Wild carrot / Daucus carota / جزر بري

© All rights reserved by www.mahmiyat.ps

Status: Very common

Wild carrot is an annual or biennial plant belongs to the Apiaceae family. The stem is erect, branching, grooved, rough-hairy or bristly, 20-50 cm tall at the mature vegetative stage and 120-150 cm tall when flowering. 

Leaves are alternate, rosette, dissected twice or more.

Flowers are white; terminal, compound umbels, a whorl of several 3- to 5-branched bracts at the base of each compound umbel; and a single flower arising from the Centre of the compound umbel is often dark purple, flowers mainly bisexual in primary umbels, in umbels of higher order an increasing number of male flowers may occur in addition to bisexual flowers.

Flowering period : April, May, June, July, August.

Fruits are  an oblong-ovoid schizocarp, 2-4 mm long, at maturity splitting into 2 mericarps, primary ridges ciliate, secondary ridges with hooked spines. Seed with a long embryo embedded in endosperm.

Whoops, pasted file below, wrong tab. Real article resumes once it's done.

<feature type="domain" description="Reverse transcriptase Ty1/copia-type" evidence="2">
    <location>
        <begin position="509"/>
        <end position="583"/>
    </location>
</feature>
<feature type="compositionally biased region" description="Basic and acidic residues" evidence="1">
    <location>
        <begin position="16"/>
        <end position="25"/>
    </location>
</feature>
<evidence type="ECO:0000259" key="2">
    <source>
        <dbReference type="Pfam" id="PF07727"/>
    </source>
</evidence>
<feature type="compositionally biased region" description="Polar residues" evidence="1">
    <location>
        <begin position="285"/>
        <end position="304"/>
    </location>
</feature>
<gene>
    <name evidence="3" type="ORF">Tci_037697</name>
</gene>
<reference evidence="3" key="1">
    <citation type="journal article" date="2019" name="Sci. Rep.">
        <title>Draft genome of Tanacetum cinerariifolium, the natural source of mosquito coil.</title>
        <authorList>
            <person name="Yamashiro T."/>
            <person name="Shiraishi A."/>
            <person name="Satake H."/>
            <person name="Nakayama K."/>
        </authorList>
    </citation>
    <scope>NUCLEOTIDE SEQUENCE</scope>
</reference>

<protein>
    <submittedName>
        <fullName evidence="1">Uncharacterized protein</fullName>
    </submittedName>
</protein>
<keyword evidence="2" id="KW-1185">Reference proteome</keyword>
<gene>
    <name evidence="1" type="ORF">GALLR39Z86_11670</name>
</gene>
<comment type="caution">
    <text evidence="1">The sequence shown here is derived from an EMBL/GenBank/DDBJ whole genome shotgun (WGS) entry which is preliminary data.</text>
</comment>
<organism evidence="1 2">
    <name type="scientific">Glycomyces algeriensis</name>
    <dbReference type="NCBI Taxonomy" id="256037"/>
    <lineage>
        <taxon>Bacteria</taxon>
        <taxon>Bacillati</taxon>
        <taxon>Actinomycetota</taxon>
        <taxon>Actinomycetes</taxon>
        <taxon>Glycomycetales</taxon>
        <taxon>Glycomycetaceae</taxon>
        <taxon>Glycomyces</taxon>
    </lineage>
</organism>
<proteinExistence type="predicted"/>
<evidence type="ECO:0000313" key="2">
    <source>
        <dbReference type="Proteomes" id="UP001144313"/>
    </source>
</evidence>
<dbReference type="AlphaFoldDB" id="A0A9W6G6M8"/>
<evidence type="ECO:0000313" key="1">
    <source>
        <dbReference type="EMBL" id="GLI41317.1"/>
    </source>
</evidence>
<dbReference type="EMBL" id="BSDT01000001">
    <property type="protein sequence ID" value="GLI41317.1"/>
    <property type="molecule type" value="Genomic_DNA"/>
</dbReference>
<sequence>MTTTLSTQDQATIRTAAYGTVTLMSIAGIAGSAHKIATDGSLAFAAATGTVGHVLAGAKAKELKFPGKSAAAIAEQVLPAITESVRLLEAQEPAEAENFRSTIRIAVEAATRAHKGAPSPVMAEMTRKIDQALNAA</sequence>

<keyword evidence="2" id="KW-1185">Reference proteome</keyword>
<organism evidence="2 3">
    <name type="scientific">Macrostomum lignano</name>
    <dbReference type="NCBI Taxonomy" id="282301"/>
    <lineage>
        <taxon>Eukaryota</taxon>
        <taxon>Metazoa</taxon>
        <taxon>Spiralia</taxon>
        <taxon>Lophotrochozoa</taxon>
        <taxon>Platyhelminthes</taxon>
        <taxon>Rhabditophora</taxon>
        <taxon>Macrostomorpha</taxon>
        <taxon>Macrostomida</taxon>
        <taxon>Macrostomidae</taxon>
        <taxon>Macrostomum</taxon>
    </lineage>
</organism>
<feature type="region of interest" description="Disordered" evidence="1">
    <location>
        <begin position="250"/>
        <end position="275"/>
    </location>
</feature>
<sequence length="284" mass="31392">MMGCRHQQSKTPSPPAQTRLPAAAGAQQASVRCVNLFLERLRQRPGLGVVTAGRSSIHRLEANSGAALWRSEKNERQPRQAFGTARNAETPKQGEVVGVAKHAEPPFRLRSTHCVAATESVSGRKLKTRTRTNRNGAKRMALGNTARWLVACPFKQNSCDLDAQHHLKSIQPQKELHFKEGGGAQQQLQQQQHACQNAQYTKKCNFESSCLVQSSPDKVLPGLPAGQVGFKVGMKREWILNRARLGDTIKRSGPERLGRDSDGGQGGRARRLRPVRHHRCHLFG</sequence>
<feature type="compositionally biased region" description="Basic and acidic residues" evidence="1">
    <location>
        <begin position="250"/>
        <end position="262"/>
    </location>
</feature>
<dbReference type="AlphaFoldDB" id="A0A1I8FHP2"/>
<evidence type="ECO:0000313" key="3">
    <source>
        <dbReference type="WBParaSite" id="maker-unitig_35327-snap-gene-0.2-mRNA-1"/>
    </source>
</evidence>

Ecology: Wild carrot is growing in rough grassland, along coastal cliffs and in dunes, overgrown thickets, weedy meadows, along railroads and roadsides, abandoned fields, degraded prairies and waste lands. The plant is glycophyte in terms of salt resistance; it belongs to the Mediterranean area.

Uses: The swollen taproot of carrot is eaten and is an important market vegetable. The roots are consumed raw or cooked, alone or in combination with other vegetables as an ingredient of soups, sauces and in dietary compositions. Young leaves are sometimes eaten raw or used as fodder; the flowers are sometimes battered and fried. The leaves of the wild carrot may cause photodermatitis, so caution should also be used when handling the plant. It has been used as a method of contraception and an abortifacient for centuries. 

Distributions: This plant is native to Europe, southwestern Asia and North Africa, and naturalized to North America and Australia. In Palestine, it distributed in Mediterranean Woodlands and Shrublands, Semi-steppe shrublands, Shrub-steppes.

Other names: bird's nest, bishop's lace, and Queen Anne's lace.

 IUCN red list status: least concern 
Local status: least concern